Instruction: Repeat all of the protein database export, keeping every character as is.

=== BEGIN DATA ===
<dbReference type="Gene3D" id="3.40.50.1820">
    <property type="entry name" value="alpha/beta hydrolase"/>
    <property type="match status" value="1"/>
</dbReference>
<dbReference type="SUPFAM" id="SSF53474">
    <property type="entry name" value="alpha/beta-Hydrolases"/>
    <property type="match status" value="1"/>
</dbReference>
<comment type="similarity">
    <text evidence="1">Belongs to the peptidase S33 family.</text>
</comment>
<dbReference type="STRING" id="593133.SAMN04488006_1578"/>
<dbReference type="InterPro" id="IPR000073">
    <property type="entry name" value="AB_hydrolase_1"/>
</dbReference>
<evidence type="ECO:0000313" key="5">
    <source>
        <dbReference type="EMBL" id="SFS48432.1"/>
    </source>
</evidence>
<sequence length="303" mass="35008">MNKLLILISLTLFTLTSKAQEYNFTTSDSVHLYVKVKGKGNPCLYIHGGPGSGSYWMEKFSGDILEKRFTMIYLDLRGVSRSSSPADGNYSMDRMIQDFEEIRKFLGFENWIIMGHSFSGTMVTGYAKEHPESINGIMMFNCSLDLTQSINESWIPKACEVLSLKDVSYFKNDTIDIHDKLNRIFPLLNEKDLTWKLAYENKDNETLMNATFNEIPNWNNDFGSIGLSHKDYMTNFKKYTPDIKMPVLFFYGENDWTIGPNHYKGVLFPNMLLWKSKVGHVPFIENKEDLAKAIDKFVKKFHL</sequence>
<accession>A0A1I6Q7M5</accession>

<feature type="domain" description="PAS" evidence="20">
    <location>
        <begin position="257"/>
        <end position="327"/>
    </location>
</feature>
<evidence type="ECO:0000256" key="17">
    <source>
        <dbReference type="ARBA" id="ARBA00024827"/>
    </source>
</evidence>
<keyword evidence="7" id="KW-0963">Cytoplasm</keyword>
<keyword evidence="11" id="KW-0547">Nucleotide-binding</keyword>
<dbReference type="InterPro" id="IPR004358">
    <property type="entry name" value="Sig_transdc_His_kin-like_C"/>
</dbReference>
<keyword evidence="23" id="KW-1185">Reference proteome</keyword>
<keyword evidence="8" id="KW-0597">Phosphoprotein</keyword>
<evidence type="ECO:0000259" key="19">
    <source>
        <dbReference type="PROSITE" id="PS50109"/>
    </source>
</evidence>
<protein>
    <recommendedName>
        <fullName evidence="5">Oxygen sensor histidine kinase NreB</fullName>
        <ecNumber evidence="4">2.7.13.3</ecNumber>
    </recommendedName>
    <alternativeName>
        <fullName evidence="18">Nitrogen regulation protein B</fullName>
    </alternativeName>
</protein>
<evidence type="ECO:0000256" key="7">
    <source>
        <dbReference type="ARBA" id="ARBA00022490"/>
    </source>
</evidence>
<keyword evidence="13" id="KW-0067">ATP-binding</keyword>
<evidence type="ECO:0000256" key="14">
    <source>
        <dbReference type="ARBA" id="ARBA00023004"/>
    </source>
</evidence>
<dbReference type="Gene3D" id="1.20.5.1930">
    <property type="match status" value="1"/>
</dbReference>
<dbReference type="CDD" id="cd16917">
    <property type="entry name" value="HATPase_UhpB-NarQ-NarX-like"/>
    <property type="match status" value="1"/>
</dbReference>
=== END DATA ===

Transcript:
<dbReference type="Gene3D" id="3.40.50.1820">
    <property type="entry name" value="alpha/beta hydrolase"/>
    <property type="match status" value="1"/>
</dbReference>
<dbReference type="SUPFAM" id="SSF53474">
    <property type="entry name" value="alpha/beta-Hydrolases"/>
    <property type="match status" value="1"/>
</dbReference>
<comment type="similarity">
    <text evidence="1">Belongs to the peptidase S33 family.</text>
</comment>
<dbReference type="STRING" id="593133.SAMN04488006_1578"/>
<dbReference type="InterPro" id="IPR000073">
    <property type="entry name" value="AB_hydrolase_1"/>
</dbReference>
<evidence type="ECO:0000313" key="5">
    <source>
        <dbReference type="EMBL" id="SFS48432.1"/>
    </source>
</evidence>
<sequence length="303" mass="35008">MNKLLILISLTLFTLTSKAQEYNFTTSDSVHLYVKVKGKGNPCLYIHGGPGSGSYWMEKFSGDILEKRFTMIYLDLRGVSRSSSPADGNYSMDRMIQDFEEIRKFLGFENWIIMGHSFSGTMVTGYAKEHPESINGIMMFNCSLDLTQSINESWIPKACEVLSLKDVSYFKNDTIDIHDKLNRIFPLLNEKDLTWKLAYENKDNETLMNATFNEIPNWNNDFGSIGLSHKDYMTNFKKYTPDIKMPVLFFYGENDWTIGPNHYKGVLFPNMLLWKSKVGHVPFIENKEDLAKAIDKFVKKFHL</sequence>
<accession>A0A1I6Q7M5</accession>

<feature type="domain" description="PAS" evidence="20">
    <location>
        <begin position="257"/>
        <end position="327"/>
    </location>
</feature>
<evidence type="ECO:0000256" key="17">
    <source>
        <dbReference type="ARBA" id="ARBA00024827"/>
    </source>
</evidence>
<keyword evidence="7" id="KW-0963">Cytoplasm</keyword>
<keyword evidence="11" id="KW-0547">Nucleotide-binding</keyword>
<dbReference type="InterPro" id="IPR004358">
    <property type="entry name" value="Sig_transdc_His_kin-like_C"/>
</dbReference>
<keyword evidence="23" id="KW-1185">Reference proteome</keyword>
<keyword evidence="8" id="KW-0597">Phosphoprotein</keyword>
<evidence type="ECO:0000259" key="19">
    <source>
        <dbReference type="PROSITE" id="PS50109"/>
    </source>
</evidence>
<protein>
    <recommendedName>
        <fullName evidence="5">Oxygen sensor histidine kinase NreB</fullName>
        <ecNumber evidence="4">2.7.13.3</ecNumber>
    </recommendedName>
    <alternativeName>
        <fullName evidence="18">Nitrogen regulation protein B</fullName>
    </alternativeName>
</protein>
<evidence type="ECO:0000256" key="7">
    <source>
        <dbReference type="ARBA" id="ARBA00022490"/>
    </source>
</evidence>
<keyword evidence="13" id="KW-0067">ATP-binding</keyword>
<evidence type="ECO:0000256" key="14">
    <source>
        <dbReference type="ARBA" id="ARBA00023004"/>
    </source>
</evidence>
<dbReference type="Gene3D" id="1.20.5.1930">
    <property type="match status" value="1"/>
</dbReference>
<dbReference type="CDD" id="cd16917">
    <property type="entry name" value="HATPase_UhpB-NarQ-NarX-like"/>
    <property type="match status" value="1"/>
</dbReference>